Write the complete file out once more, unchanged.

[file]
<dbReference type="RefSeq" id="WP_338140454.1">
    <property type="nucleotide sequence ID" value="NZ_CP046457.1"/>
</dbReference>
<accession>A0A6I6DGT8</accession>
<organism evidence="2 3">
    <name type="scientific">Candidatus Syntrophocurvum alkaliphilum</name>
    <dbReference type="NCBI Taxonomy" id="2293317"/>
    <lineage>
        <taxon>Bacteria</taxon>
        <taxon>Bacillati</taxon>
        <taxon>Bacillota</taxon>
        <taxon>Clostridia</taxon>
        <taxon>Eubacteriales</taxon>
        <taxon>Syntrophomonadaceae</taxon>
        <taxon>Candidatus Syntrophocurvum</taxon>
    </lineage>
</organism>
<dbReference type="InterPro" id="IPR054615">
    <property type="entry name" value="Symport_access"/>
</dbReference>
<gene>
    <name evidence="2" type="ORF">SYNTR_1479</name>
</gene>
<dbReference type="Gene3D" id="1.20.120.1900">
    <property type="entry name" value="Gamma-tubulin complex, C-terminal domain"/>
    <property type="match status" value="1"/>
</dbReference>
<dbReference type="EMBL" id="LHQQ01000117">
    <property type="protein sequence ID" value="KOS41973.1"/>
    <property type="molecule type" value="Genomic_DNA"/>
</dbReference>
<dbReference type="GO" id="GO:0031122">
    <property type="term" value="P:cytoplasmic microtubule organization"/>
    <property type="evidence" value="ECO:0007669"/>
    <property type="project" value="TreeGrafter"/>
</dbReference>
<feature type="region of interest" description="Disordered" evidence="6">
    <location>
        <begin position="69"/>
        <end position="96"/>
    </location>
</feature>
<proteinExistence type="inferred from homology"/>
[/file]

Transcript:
<dbReference type="RefSeq" id="WP_338140454.1">
    <property type="nucleotide sequence ID" value="NZ_CP046457.1"/>
</dbReference>
<accession>A0A6I6DGT8</accession>
<organism evidence="2 3">
    <name type="scientific">Candidatus Syntrophocurvum alkaliphilum</name>
    <dbReference type="NCBI Taxonomy" id="2293317"/>
    <lineage>
        <taxon>Bacteria</taxon>
        <taxon>Bacillati</taxon>
        <taxon>Bacillota</taxon>
        <taxon>Clostridia</taxon>
        <taxon>Eubacteriales</taxon>
        <taxon>Syntrophomonadaceae</taxon>
        <taxon>Candidatus Syntrophocurvum</taxon>
    </lineage>
</organism>
<dbReference type="InterPro" id="IPR054615">
    <property type="entry name" value="Symport_access"/>
</dbReference>
<gene>
    <name evidence="2" type="ORF">SYNTR_1479</name>
</gene>
<dbReference type="Gene3D" id="1.20.120.1900">
    <property type="entry name" value="Gamma-tubulin complex, C-terminal domain"/>
    <property type="match status" value="1"/>
</dbReference>
<dbReference type="EMBL" id="LHQQ01000117">
    <property type="protein sequence ID" value="KOS41973.1"/>
    <property type="molecule type" value="Genomic_DNA"/>
</dbReference>
<dbReference type="GO" id="GO:0031122">
    <property type="term" value="P:cytoplasmic microtubule organization"/>
    <property type="evidence" value="ECO:0007669"/>
    <property type="project" value="TreeGrafter"/>
</dbReference>
<feature type="region of interest" description="Disordered" evidence="6">
    <location>
        <begin position="69"/>
        <end position="96"/>
    </location>
</feature>
<proteinExistence type="inferred from homology"/>